Read Streamlining GraphQL Service Testing with Karate

Streamlining GraphQL Service Testing with Karate

Over the last year trivago refactored the existing GraphQL monolith and moved to a microservice architecture, in what is also known as a federated setup. Federated GraphQL, as championed by Apollo, represents a significant shift in how companies architect and scale their GraphQL ecosystems, especially when transitioning from monolithic designs to microservice-based architectures. In a federated setup, each microservice maintains its own GraphQL schema, relevant to the domain it serves. These individual schemas are then seamlessly stitched together into a unified gateway. This gateway serves as the single access point for clients, enabling them to query data across multiple services as if it were coming from a single, monolithic GraphQL API. Such change involves also a completely new approach to the test and delivery, with the goal of empowering developers to quickly and safely deploy to production autonomously.

Read Implementing Data Validation with Great Expectations in Hybrid Environments

Implementing Data Validation with Great Expectations in Hybrid Environments

Data validation is an essential step in any data processing pipeline, as it ensures the integrity and accuracy of the data to be used across all subsequent processing steps. Great Expectations (GX) is an open-source framework that provides a flexible and efficient way to perform data validation, allowing data scientists and analysts to quickly identify and correct any issues with their data. In this article, we share our experience implementing Great Expectations for data validation in our Hadoop environment, and our take on its benefits and limitations.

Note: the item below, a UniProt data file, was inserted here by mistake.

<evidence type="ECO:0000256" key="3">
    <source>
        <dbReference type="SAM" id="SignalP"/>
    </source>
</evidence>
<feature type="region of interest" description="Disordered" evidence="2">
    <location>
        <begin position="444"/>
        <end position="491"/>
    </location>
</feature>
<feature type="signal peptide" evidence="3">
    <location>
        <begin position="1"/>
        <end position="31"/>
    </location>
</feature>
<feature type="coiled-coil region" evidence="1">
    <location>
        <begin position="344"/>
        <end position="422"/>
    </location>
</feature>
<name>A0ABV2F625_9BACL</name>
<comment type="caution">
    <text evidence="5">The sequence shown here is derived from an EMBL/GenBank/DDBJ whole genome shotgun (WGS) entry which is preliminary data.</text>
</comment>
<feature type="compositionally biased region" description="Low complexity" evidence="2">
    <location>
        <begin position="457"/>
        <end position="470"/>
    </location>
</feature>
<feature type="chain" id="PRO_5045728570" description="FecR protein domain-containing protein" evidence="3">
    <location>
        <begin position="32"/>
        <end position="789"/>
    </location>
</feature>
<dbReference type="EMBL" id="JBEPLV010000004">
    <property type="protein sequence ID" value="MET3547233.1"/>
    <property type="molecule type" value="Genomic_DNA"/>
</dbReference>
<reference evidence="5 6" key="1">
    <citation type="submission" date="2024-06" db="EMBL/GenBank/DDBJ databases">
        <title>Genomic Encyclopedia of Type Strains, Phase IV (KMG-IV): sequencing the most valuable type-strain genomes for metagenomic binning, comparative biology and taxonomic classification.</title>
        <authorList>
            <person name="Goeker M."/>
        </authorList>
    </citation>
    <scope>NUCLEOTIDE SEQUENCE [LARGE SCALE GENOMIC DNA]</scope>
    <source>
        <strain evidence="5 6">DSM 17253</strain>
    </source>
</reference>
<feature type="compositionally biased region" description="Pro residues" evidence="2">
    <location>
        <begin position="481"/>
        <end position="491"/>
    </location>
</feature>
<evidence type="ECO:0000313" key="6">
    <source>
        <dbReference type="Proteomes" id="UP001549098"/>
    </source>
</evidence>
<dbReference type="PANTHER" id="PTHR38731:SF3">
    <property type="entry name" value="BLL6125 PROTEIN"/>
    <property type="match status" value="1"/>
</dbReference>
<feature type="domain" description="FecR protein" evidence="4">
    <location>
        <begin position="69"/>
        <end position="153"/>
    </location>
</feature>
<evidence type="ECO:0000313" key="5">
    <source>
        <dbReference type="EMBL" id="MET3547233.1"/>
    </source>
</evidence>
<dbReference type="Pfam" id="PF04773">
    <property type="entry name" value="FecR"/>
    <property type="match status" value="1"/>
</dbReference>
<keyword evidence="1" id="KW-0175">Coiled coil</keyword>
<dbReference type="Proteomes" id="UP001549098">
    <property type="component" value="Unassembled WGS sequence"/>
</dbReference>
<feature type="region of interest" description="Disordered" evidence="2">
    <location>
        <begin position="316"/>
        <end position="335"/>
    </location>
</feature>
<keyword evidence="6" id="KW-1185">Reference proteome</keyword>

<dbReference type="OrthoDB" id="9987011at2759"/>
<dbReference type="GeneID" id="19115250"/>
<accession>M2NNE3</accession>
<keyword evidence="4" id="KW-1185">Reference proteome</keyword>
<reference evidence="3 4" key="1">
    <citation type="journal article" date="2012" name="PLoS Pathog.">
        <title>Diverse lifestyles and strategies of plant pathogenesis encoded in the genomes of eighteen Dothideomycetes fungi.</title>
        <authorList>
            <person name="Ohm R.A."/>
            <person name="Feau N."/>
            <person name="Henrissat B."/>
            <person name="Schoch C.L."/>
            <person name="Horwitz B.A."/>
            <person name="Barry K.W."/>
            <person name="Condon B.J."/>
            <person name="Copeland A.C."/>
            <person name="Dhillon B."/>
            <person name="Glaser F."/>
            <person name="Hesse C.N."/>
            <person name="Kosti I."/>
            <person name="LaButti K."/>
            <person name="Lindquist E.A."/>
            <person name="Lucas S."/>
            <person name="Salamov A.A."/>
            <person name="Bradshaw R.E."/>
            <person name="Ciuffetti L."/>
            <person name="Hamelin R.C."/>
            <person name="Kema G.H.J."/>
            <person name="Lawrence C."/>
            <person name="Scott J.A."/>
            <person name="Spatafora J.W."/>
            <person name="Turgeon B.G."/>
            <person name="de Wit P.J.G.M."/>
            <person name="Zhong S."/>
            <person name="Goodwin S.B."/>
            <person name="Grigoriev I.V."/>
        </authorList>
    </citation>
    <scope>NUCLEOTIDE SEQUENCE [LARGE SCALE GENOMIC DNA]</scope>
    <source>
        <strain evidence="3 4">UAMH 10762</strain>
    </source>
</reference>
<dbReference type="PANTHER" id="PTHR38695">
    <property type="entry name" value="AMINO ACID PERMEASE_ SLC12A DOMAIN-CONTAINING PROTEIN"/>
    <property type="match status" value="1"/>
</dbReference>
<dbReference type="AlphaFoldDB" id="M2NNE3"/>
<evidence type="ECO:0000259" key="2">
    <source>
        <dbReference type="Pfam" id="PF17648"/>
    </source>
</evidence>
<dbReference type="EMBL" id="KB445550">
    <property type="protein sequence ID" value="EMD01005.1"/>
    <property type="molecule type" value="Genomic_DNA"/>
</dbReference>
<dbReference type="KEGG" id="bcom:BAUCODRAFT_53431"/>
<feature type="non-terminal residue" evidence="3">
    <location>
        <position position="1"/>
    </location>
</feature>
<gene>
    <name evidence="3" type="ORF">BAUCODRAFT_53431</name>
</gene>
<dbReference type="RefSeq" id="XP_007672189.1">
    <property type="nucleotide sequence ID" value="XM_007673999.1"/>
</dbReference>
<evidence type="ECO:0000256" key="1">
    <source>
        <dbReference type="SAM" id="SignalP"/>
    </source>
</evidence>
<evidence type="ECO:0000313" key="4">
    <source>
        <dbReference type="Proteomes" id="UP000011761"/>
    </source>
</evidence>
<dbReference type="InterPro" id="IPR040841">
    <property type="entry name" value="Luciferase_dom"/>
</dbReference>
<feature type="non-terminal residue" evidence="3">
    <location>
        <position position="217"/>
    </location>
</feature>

Read How we scaled our Prometheus setup

How we scaled our Prometheus setup

In 2020 we started to migrate one of our most significant workloads, our Node.js based GraphQL API and many of its microservices, from our datacenter to Google Kubernetes Engine. We deploy it in three GCP regions, each having its Kubernetes cluster. Since then, our monitoring infrastructure has changed due to various periods of instability and pandemic induced scaling challenges.

SRE: On-Call Procedure at trivago

One of the many responsibilities of a Site Reliability Engineer (SRE), is to ensure uptime, availability and in some cases, consistency of the product. In this context, the product refers to the website, APIs, microservices, and servers. This responsibility of keeping the product up and running becomes particularly interesting if the product is used around the world 24 hours every day like trivago. And just like in the medical profession, someone has to be on call to react on failures and outages outside of the office hours.

Read Proper (Java) application life cycle management in Kubernetes

Proper (Java) application life cycle management in Kubernetes

When operating applications in Kubernetes, proper lifecycle management is crucial to enable Kubernetes to manage applications correctly throughout their different phases: startup, runtime and shutdown. Improper or incomplete lifecycle management can lead to incidents with unforeseen and difficult to debug application behavior, such as random CrashLoopBackOffs, broken/zombie services not being restarted or even entire services not becoming healthy after a scheduled restart.

Read Google Cloud Workload-Placement-Guide

Google Cloud Workload-Placement-Guide